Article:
“I’m just really proud of the Carlin guys.. they fight and work so hard, weekend in and weekend out,” said Kimball after the race.  “They’re the first ones here in the paddock in the morning and the last ones out at night.  We struggled a little on Saturday, but on race day we were able to bring it.

“I’m really pleased to bring home Carlin’s first top-five in the Verizon IndyCar Series and my first top five of the season.”

While finishes at Mid-Ohio the next race weren’t of the same caliber, Chilton did notch the team’s best qualifying effort of 2018 when he made the Firestone Fast Six and would qualify 6th in his No. 59 Gallagher Chevrolet.

Finishing with a Foundation

The final four races would provide Carlin with their greatest challenges of the season as the schedule concluded with a superspeedway (Pocono Raceway), a fast intermediate oval (Gateway Motorsports Park) and two beautiful and technical road courses (Portland International Raceway and Sonoma Raceway).

At Pocono, the team struggled to find the balance they enjoyed in Indianapolis 500 qualifying as both drivers placed 19th or worse in the 22-car field.  The two did improve on their starting positions by avoiding the savage lap 6 crash that claimed five cars and running clean races to the tune of 9th for Kimball (his 4th top-10 of the season) and 13th for Chilton.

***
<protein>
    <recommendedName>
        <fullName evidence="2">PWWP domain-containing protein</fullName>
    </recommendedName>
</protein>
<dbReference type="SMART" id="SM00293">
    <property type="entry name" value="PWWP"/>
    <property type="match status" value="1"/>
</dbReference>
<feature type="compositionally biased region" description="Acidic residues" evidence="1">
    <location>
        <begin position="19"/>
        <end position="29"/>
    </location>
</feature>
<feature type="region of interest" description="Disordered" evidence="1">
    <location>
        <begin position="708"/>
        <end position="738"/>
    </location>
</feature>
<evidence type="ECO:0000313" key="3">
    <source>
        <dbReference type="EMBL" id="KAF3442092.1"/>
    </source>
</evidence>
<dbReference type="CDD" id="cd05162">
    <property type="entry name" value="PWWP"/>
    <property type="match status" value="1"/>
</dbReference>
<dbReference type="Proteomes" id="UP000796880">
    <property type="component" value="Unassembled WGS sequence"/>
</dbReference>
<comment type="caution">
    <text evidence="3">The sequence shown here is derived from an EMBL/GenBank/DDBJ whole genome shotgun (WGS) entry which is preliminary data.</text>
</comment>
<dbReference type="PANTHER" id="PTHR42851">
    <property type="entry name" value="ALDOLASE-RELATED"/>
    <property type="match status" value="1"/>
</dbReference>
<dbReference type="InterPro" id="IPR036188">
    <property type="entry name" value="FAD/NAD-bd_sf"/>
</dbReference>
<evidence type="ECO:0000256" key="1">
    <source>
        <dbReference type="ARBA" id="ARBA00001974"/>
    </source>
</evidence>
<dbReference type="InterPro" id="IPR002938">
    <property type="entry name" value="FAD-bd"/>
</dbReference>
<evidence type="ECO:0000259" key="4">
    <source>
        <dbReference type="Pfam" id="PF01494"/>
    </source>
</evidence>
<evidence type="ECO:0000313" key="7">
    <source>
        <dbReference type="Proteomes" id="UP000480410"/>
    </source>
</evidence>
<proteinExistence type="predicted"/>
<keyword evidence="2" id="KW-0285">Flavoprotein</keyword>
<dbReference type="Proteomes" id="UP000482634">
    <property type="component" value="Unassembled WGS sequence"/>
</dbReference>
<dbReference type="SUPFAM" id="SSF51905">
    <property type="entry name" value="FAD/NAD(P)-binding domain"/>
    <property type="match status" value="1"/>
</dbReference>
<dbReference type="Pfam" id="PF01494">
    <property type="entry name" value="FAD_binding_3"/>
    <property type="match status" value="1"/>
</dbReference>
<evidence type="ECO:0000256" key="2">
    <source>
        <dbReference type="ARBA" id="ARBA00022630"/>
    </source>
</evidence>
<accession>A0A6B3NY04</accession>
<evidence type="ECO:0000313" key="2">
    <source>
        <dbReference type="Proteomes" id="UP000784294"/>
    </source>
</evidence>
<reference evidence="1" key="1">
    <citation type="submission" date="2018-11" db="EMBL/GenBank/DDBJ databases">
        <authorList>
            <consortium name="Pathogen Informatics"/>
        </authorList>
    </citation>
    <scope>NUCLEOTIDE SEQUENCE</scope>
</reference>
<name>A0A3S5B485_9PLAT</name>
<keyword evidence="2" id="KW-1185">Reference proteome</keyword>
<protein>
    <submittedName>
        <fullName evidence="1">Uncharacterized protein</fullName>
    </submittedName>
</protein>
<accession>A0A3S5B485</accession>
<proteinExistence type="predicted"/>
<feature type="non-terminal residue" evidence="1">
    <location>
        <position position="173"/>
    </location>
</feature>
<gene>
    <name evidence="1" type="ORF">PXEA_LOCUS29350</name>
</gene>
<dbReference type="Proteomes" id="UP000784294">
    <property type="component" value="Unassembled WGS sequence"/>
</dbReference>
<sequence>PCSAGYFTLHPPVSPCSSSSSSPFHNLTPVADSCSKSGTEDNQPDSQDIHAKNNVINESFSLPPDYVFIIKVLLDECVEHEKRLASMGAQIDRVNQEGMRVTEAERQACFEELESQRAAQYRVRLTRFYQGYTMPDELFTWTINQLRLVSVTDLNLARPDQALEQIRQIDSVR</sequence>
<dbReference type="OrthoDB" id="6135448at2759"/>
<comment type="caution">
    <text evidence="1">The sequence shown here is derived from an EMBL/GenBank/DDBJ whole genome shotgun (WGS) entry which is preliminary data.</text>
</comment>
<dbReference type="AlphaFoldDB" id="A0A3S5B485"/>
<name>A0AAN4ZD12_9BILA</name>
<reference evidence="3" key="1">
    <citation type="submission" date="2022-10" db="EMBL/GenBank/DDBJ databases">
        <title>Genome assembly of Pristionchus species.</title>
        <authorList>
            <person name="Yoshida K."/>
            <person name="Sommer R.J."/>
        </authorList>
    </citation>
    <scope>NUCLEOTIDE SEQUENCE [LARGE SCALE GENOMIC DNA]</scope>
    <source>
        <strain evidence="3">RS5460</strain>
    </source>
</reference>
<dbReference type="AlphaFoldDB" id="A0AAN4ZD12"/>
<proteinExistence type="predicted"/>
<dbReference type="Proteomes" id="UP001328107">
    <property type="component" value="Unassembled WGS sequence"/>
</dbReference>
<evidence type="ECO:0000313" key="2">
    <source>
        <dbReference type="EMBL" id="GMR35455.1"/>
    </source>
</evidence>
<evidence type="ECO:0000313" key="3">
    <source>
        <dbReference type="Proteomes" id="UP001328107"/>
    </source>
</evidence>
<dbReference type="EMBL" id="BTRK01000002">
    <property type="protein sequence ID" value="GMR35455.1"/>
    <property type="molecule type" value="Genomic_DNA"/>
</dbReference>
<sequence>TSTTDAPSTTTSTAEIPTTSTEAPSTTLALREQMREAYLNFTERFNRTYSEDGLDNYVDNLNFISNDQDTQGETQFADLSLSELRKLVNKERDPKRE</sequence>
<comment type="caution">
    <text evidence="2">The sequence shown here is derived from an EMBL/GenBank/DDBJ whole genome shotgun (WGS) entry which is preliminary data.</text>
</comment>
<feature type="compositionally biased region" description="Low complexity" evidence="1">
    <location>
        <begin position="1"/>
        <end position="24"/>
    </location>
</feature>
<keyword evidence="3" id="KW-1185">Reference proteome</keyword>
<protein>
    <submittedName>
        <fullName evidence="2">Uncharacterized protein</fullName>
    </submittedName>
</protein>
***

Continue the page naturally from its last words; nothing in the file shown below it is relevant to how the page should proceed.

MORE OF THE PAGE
Gateway would prove to be a thorn in the team’s side as they fought ill-handling cars to two finishes outside the top-15, though a bounce back at Portland would be in order as Chilton led 10 laps in the season’s penultimate race while Kimball finished 7th for yet another top-10.

With 25 cars on the grid for the season finale at Sonoma, Carlin never came to grips with the Northern California track and were off the pace in both qualifications and the race.  Kimball would finish 22nd with Chilton just ahead of him in 21st, bidding farewell to Sonoma Raceway in the last IndyCar Series race at the track.

Despite lacking pace, though, the team kept both cars in one piece and accumulated as much data as possible to be used in 2019.  That seemed to be the hallmark of the team this year, which should pay dividends for next season.

Some have called for driver changes at Carlin for 2019 considering the points finishes of 17th for Kimball and 19th for Chilton, but those lines of thinking are impatient and short-sighted.  Each should receive equal opportunity to prove progress can be made in 2019 and I expect the team can compete on a greater scale next season if they can continue this general trend upwards.

Carlin was better than Juncos Racing – another team going full-time in 2018 – and showed resiliency plus a couple of fine strategy plays during races to offer a glimpse of promise for this team.  There is a foundation to build upon for team owner Trevor Carlin if they can be consistent with a process through the 2018-19 offseason and on into St. Pete in March.

Expect Carlin to find a podium finish in 2019, but until then, good job from Chilton and Kimball to maneuver through a challenging 2018 with a first-year team.  The expectations will be a bit higher the next go-around.

All images by Joe Skibinski/INDYCAR.

Tanner Watkins